'It wasn’t dissonant, it wasn’t serial, it wasn’t disconnected.'
The Irish composer Seán Clancy is undertaking to write about the pieces of music that have had a significant impact on him — and he’s publishing his thoughts in a fortnightly series on his website. In the latest instalment, he talks about discovering Howard Skempton’s work for orchestra, Lento.
Hearing Lento radically changed my conception of what contemporary music was. Heretofore, what I considered contemporary music to be was essentially a who’s who of European music (Boulez, Stockhausen, Berio, Xenakis et al), with a few exceptions (notably Cage and Feldman). (My seventeen-year-old self was yet to discover any composers born after the 1950s!) However, here was a piece that was roughly ten years old at the time and was radically different to what I had previously known. It wasn’t dissonant, it wasn’t serial, it wasn’t disconnected; it was simply just beautiful. It opened a door of new music to me that up till this point had been closed and as my musical mind developed I began to realise that there was more to contemporary composition than the strand of European avant-gardism to which I had become accustomed.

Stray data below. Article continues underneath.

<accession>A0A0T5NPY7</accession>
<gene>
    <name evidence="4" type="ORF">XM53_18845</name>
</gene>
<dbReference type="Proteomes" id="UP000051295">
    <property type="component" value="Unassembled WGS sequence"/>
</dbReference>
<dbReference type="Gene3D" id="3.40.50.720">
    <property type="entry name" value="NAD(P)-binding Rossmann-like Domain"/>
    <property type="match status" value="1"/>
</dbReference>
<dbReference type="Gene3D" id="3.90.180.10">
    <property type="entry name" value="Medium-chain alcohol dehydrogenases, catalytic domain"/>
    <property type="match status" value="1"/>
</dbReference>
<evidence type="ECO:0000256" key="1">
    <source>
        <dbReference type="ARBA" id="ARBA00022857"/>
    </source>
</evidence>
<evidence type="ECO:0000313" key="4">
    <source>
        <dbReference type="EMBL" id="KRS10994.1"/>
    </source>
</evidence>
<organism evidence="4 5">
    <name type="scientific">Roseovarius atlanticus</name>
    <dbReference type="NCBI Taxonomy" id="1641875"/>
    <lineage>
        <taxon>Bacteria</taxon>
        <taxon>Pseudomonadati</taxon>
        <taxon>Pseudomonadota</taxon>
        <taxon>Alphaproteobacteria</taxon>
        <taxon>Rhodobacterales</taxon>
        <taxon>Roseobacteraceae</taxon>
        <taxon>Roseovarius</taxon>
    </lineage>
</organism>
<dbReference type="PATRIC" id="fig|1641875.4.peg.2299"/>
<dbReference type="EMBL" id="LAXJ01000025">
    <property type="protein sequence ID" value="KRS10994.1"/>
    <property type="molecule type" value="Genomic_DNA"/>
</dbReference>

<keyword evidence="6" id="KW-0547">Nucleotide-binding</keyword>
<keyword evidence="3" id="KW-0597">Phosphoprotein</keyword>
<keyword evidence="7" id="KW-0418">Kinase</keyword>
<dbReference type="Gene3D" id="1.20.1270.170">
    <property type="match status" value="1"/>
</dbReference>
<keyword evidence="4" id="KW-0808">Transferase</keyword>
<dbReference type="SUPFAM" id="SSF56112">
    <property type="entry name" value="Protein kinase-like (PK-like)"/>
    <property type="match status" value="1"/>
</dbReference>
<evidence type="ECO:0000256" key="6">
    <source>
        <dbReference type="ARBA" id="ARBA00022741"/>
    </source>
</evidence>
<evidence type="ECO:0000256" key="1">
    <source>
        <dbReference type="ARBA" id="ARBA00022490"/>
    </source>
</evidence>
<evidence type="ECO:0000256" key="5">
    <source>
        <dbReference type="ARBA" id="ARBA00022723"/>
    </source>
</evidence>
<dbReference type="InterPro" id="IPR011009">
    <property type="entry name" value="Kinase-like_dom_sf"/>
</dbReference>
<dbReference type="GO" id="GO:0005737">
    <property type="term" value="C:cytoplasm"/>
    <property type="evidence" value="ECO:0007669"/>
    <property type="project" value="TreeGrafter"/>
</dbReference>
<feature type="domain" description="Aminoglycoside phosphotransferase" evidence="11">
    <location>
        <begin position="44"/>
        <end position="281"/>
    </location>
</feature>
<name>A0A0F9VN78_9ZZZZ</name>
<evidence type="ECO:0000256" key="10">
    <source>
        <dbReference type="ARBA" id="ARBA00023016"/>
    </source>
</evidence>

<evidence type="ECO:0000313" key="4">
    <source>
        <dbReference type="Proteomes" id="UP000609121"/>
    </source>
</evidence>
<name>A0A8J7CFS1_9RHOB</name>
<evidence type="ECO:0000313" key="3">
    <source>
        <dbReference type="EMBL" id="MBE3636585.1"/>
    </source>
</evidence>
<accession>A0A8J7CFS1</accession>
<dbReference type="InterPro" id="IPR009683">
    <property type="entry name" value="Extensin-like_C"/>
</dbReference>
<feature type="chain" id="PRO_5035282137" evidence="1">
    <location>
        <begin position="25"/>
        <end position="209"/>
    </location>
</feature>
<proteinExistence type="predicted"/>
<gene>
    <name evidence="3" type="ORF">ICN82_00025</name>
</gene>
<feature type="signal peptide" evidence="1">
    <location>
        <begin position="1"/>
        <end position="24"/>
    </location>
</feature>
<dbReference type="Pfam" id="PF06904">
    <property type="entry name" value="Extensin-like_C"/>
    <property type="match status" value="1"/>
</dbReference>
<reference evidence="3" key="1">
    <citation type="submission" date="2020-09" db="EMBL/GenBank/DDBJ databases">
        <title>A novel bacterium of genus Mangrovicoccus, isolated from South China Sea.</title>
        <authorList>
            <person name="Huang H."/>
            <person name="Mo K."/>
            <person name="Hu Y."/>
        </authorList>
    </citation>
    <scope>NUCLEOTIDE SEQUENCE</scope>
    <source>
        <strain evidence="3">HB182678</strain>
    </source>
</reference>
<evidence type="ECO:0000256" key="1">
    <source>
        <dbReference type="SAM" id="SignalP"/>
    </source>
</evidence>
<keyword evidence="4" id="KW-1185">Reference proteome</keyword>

Published on 11 October 2012